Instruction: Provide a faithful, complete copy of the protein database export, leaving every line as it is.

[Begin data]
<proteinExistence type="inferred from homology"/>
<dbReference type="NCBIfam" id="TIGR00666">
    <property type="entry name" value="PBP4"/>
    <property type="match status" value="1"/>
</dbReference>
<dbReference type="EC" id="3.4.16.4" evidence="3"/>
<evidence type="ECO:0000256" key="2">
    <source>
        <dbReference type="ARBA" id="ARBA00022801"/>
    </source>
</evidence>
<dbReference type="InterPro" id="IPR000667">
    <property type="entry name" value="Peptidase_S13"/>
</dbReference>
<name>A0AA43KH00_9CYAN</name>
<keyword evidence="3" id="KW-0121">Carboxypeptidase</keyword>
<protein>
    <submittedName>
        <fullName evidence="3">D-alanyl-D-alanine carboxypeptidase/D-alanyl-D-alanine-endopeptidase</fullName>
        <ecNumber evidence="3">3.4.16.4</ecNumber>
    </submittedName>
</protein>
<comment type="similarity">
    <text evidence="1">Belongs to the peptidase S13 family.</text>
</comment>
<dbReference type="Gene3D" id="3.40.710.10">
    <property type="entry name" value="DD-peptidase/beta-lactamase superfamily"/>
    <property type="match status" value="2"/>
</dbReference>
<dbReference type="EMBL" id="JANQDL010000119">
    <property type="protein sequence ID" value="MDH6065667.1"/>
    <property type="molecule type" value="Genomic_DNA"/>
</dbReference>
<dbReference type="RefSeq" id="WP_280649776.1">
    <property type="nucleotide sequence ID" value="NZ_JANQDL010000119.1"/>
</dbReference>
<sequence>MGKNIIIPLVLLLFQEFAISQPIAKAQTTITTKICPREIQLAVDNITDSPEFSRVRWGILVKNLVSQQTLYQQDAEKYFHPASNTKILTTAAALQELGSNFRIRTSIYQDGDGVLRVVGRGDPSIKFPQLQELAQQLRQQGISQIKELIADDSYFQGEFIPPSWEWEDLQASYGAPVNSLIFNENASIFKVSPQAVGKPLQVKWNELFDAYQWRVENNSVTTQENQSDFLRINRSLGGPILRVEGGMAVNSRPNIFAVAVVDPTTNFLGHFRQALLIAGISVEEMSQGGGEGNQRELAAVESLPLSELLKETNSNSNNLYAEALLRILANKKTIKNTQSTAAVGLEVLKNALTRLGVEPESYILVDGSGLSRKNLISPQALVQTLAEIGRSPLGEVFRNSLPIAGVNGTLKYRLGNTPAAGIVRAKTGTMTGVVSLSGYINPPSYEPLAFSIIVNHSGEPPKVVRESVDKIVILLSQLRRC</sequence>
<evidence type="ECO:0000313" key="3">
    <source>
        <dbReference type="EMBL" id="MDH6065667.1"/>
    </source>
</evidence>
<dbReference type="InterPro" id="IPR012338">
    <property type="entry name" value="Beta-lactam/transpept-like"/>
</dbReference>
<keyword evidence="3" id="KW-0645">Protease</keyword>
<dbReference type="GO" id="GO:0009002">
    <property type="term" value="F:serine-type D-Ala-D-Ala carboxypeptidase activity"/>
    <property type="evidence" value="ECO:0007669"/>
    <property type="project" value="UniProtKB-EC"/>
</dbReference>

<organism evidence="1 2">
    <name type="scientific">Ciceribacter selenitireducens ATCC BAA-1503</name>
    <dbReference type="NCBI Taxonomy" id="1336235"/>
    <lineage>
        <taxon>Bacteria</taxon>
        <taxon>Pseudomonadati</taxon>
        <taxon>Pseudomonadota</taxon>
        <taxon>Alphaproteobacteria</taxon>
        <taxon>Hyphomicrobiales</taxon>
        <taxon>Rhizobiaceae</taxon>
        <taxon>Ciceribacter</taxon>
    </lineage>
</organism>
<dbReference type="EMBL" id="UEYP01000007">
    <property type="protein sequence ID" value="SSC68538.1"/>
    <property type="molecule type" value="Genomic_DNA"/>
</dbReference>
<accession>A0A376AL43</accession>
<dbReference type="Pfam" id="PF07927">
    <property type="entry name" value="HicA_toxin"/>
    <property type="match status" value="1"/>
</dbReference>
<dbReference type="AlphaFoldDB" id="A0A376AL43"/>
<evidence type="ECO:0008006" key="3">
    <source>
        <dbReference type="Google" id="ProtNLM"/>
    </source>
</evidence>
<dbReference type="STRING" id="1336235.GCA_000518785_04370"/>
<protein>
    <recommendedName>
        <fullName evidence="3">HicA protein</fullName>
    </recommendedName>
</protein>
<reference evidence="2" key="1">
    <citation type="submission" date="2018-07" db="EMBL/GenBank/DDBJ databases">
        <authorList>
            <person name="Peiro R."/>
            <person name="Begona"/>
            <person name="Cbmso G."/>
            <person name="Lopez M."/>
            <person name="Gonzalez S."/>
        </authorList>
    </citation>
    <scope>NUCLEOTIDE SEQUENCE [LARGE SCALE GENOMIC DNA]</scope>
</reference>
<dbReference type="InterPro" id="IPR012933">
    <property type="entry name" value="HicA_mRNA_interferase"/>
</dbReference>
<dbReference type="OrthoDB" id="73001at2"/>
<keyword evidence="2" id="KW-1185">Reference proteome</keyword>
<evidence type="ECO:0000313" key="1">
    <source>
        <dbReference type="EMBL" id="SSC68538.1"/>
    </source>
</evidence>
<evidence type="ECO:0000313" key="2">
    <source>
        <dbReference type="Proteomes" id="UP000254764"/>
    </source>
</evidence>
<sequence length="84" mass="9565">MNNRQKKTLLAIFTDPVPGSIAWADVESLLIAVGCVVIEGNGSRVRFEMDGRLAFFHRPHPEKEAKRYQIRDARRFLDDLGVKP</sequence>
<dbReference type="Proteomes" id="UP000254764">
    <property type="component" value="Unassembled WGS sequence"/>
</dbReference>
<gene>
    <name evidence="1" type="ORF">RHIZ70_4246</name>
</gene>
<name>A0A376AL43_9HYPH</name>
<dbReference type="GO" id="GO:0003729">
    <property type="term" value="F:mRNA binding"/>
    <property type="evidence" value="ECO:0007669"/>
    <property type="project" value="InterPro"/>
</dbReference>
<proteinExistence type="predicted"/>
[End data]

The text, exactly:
<proteinExistence type="inferred from homology"/>
<dbReference type="NCBIfam" id="TIGR00666">
    <property type="entry name" value="PBP4"/>
    <property type="match status" value="1"/>
</dbReference>
<dbReference type="EC" id="3.4.16.4" evidence="3"/>
<evidence type="ECO:0000256" key="2">
    <source>
        <dbReference type="ARBA" id="ARBA00022801"/>
    </source>
</evidence>
<dbReference type="InterPro" id="IPR000667">
    <property type="entry name" value="Peptidase_S13"/>
</dbReference>
<name>A0AA43KH00_9CYAN</name>
<keyword evidence="3" id="KW-0121">Carboxypeptidase</keyword>
<protein>
    <submittedName>
        <fullName evidence="3">D-alanyl-D-alanine carboxypeptidase/D-alanyl-D-alanine-endopeptidase</fullName>
        <ecNumber evidence="3">3.4.16.4</ecNumber>
    </submittedName>
</protein>
<comment type="similarity">
    <text evidence="1">Belongs to the peptidase S13 family.</text>
</comment>
<dbReference type="Gene3D" id="3.40.710.10">
    <property type="entry name" value="DD-peptidase/beta-lactamase superfamily"/>
    <property type="match status" value="2"/>
</dbReference>
<dbReference type="EMBL" id="JANQDL010000119">
    <property type="protein sequence ID" value="MDH6065667.1"/>
    <property type="molecule type" value="Genomic_DNA"/>
</dbReference>
<dbReference type="RefSeq" id="WP_280649776.1">
    <property type="nucleotide sequence ID" value="NZ_JANQDL010000119.1"/>
</dbReference>
<sequence>MGKNIIIPLVLLLFQEFAISQPIAKAQTTITTKICPREIQLAVDNITDSPEFSRVRWGILVKNLVSQQTLYQQDAEKYFHPASNTKILTTAAALQELGSNFRIRTSIYQDGDGVLRVVGRGDPSIKFPQLQELAQQLRQQGISQIKELIADDSYFQGEFIPPSWEWEDLQASYGAPVNSLIFNENASIFKVSPQAVGKPLQVKWNELFDAYQWRVENNSVTTQENQSDFLRINRSLGGPILRVEGGMAVNSRPNIFAVAVVDPTTNFLGHFRQALLIAGISVEEMSQGGGEGNQRELAAVESLPLSELLKETNSNSNNLYAEALLRILANKKTIKNTQSTAAVGLEVLKNALTRLGVEPESYILVDGSGLSRKNLISPQALVQTLAEIGRSPLGEVFRNSLPIAGVNGTLKYRLGNTPAAGIVRAKTGTMTGVVSLSGYINPPSYEPLAFSIIVNHSGEPPKVVRESVDKIVILLSQLRRC</sequence>
<evidence type="ECO:0000313" key="3">
    <source>
        <dbReference type="EMBL" id="MDH6065667.1"/>
    </source>
</evidence>
<dbReference type="InterPro" id="IPR012338">
    <property type="entry name" value="Beta-lactam/transpept-like"/>
</dbReference>
<keyword evidence="3" id="KW-0645">Protease</keyword>
<dbReference type="GO" id="GO:0009002">
    <property type="term" value="F:serine-type D-Ala-D-Ala carboxypeptidase activity"/>
    <property type="evidence" value="ECO:0007669"/>
    <property type="project" value="UniProtKB-EC"/>
</dbReference>

<organism evidence="1 2">
    <name type="scientific">Ciceribacter selenitireducens ATCC BAA-1503</name>
    <dbReference type="NCBI Taxonomy" id="1336235"/>
    <lineage>
        <taxon>Bacteria</taxon>
        <taxon>Pseudomonadati</taxon>
        <taxon>Pseudomonadota</taxon>
        <taxon>Alphaproteobacteria</taxon>
        <taxon>Hyphomicrobiales</taxon>
        <taxon>Rhizobiaceae</taxon>
        <taxon>Ciceribacter</taxon>
    </lineage>
</organism>
<dbReference type="EMBL" id="UEYP01000007">
    <property type="protein sequence ID" value="SSC68538.1"/>
    <property type="molecule type" value="Genomic_DNA"/>
</dbReference>
<accession>A0A376AL43</accession>
<dbReference type="Pfam" id="PF07927">
    <property type="entry name" value="HicA_toxin"/>
    <property type="match status" value="1"/>
</dbReference>
<dbReference type="AlphaFoldDB" id="A0A376AL43"/>
<evidence type="ECO:0008006" key="3">
    <source>
        <dbReference type="Google" id="ProtNLM"/>
    </source>
</evidence>
<dbReference type="STRING" id="1336235.GCA_000518785_04370"/>
<protein>
    <recommendedName>
        <fullName evidence="3">HicA protein</fullName>
    </recommendedName>
</protein>
<reference evidence="2" key="1">
    <citation type="submission" date="2018-07" db="EMBL/GenBank/DDBJ databases">
        <authorList>
            <person name="Peiro R."/>
            <person name="Begona"/>
            <person name="Cbmso G."/>
            <person name="Lopez M."/>
            <person name="Gonzalez S."/>
        </authorList>
    </citation>
    <scope>NUCLEOTIDE SEQUENCE [LARGE SCALE GENOMIC DNA]</scope>
</reference>
<dbReference type="InterPro" id="IPR012933">
    <property type="entry name" value="HicA_mRNA_interferase"/>
</dbReference>
<dbReference type="OrthoDB" id="73001at2"/>
<keyword evidence="2" id="KW-1185">Reference proteome</keyword>
<evidence type="ECO:0000313" key="1">
    <source>
        <dbReference type="EMBL" id="SSC68538.1"/>
    </source>
</evidence>
<evidence type="ECO:0000313" key="2">
    <source>
        <dbReference type="Proteomes" id="UP000254764"/>
    </source>
</evidence>
<sequence length="84" mass="9565">MNNRQKKTLLAIFTDPVPGSIAWADVESLLIAVGCVVIEGNGSRVRFEMDGRLAFFHRPHPEKEAKRYQIRDARRFLDDLGVKP</sequence>
<dbReference type="Proteomes" id="UP000254764">
    <property type="component" value="Unassembled WGS sequence"/>
</dbReference>
<gene>
    <name evidence="1" type="ORF">RHIZ70_4246</name>
</gene>
<name>A0A376AL43_9HYPH</name>
<dbReference type="GO" id="GO:0003729">
    <property type="term" value="F:mRNA binding"/>
    <property type="evidence" value="ECO:0007669"/>
    <property type="project" value="InterPro"/>
</dbReference>
<proteinExistence type="predicted"/>